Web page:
This command + option + D keyboard shortcut allows you to hide or show the dock. It is especially important in MacBook, because the screens are smaller and more real estate is required.
If you like to stop an application at a specific point, simply press command + Q.
When using an app, it is possible that the system may hang and stop working. The mouse or touchpad is also useless at this time. In such case, you can exit the application by pressing command + option + esc keys together.
With the release of Mac OS Sierra, windows now can carry a tab. However, not all Mac Sierra applications may support multi-tab control. For those that do, press command + T to open another tab.
I write a lot of emails, so I get a lot of them in return. As a result, instead of looking for the reply button, when I want to respond to someone, I simply press command + R, and a new reply window appears.
It should be noted that this function is only usable when you are in your mailbox.
This is a fantastic feature that Apple has brought to Mac computers. If you're looking for something in your operating system or on the web, instead of heading to the browser, you can simply call a spotlight by pressing command + space to search and get what you want more quickly.
Although most readers are aware of the three shortcuts, it is still worth mentioning here to encourage Mac users to use them more. These 3 different shortcuts - cut, copy, and paste - can be brought up by pressing command + X/C/V.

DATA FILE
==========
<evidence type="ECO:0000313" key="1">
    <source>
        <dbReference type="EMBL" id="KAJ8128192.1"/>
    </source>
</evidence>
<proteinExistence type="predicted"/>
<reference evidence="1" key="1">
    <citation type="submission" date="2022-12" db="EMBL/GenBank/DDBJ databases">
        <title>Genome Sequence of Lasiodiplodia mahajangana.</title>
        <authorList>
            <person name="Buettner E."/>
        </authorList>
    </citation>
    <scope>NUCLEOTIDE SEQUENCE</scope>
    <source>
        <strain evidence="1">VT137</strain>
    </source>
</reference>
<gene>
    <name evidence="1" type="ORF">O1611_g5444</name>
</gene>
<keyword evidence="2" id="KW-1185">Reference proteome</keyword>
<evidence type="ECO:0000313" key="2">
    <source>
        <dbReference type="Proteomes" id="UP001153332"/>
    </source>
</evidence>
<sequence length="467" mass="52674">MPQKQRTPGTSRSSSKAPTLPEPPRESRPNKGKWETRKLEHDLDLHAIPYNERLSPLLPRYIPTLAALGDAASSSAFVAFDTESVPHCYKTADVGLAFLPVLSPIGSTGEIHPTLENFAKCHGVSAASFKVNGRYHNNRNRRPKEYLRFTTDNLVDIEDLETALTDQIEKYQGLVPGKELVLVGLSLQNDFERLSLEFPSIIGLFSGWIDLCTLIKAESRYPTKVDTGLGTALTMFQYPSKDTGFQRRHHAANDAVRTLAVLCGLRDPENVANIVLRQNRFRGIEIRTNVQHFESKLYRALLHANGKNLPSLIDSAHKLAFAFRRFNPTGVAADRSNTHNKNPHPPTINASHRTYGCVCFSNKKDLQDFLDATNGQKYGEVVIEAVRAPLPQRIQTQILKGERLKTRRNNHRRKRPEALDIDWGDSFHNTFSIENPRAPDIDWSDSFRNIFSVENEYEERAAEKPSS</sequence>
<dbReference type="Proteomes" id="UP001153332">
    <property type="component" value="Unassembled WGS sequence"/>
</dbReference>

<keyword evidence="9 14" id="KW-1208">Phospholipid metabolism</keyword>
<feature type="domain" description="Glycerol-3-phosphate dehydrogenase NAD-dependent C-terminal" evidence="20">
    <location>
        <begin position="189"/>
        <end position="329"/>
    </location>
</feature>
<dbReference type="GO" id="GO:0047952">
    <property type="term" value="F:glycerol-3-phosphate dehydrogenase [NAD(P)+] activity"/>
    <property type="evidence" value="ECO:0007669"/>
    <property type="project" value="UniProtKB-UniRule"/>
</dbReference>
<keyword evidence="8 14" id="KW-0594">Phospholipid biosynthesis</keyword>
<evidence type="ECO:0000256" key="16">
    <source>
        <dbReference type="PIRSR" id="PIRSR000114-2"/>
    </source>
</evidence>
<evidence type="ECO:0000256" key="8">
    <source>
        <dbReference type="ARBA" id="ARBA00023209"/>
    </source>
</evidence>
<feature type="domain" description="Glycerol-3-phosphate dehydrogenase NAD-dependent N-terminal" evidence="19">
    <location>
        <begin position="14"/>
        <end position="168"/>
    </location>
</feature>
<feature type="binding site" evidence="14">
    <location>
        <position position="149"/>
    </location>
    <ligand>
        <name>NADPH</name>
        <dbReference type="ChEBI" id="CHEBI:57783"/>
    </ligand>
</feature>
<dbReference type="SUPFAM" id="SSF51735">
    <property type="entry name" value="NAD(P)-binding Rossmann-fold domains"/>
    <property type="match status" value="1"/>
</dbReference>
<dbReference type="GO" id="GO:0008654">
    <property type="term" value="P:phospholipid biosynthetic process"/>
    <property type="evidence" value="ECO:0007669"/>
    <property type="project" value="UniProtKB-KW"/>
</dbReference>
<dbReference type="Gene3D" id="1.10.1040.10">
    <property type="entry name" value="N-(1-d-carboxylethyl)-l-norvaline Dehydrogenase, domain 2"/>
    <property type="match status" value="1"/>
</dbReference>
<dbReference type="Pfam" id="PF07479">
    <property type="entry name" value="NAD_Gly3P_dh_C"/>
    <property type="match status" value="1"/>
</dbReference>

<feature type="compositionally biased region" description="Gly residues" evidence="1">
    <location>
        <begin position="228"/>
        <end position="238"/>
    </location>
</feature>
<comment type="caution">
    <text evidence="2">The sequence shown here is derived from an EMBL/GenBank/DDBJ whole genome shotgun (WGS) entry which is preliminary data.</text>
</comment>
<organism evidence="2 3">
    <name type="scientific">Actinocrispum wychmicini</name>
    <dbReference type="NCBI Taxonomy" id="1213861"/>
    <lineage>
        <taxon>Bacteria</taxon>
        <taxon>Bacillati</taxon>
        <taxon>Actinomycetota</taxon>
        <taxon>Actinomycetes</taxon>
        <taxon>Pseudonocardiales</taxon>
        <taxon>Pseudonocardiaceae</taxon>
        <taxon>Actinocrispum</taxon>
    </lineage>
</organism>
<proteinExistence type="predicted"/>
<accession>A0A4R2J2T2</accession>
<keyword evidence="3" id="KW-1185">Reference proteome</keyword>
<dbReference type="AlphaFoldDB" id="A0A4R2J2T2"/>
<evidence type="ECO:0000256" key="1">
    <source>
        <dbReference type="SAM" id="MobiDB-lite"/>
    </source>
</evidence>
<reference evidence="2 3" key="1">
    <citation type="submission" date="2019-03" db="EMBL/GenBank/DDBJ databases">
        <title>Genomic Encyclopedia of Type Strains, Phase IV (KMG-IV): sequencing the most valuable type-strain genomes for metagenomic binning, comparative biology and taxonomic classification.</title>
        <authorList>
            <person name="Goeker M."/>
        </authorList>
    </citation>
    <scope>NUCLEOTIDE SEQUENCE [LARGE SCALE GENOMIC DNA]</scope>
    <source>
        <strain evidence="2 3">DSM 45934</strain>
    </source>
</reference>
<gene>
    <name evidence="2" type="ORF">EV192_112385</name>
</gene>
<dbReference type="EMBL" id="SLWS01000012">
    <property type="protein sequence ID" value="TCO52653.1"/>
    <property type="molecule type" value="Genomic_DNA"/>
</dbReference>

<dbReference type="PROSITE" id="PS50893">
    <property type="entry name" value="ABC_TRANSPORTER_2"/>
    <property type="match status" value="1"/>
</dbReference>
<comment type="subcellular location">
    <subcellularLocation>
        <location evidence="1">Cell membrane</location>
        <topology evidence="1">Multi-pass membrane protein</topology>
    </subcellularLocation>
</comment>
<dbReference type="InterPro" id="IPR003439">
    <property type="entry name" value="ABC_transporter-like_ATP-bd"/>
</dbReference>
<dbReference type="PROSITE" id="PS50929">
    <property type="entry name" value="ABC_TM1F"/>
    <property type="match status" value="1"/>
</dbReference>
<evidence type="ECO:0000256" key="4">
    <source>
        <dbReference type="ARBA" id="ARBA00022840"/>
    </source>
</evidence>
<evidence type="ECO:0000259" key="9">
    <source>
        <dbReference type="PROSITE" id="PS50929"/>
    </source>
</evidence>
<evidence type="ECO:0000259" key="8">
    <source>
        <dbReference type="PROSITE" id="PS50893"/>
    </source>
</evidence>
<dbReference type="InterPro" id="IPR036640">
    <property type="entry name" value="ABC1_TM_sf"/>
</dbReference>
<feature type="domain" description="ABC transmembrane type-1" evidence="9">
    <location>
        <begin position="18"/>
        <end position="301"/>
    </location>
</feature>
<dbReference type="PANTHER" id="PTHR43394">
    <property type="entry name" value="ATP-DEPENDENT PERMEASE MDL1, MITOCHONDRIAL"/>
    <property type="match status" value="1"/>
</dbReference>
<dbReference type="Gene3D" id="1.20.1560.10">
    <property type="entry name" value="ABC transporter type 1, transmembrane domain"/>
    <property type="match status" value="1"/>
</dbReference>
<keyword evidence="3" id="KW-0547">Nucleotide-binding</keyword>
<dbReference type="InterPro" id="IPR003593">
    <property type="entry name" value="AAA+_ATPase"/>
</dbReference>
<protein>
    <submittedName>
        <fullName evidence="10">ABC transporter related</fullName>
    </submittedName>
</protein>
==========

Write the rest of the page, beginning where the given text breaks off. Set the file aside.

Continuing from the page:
If you're reading a long article and seeking for a specific word or phrase, you can make the searching and locating action much easier by holding command + F. In this way, a finder window will then appear. Just enter the phrase you want to search for, and it will browse to all the places in the document where the word/term appears.
Control + eject key is a single command for restarting, shutting off, and sleeping your Mac.
When you press the command, a dialogue box appears asking you what you want your system to do next - sleep, shut down Mac, or restart Mac.
This command is useful if you want to pick all the document's content at once. Simply press command + A to pick the entire document.
If you're scrolling through a long record and need to get to a specific page without using your mouse, hold down the command + up or down key.
If you are not using a window and wish to keep your desktop clutter-free, use the shortcut key command + option + H.
It hides all windows except the front app, providing you with a clean screen.
Depending on how you use your Mac and the type of work you perform with it, you will find a number of these shortcuts quite useful. You may also already have been using some of these shortcuts, but adding a few more to your arsenal will save you precious seconds without interfering with your flow.
If you are a new Mac user, it may take some time to adjust to things rapidly. Keep patient and have some faith. Once you've got used to the redo, undo and other useful shortcuts, you'll become a lot more productive than before.
By Simon Marcus , to Mac Tips
Updated: Sep 09, 2021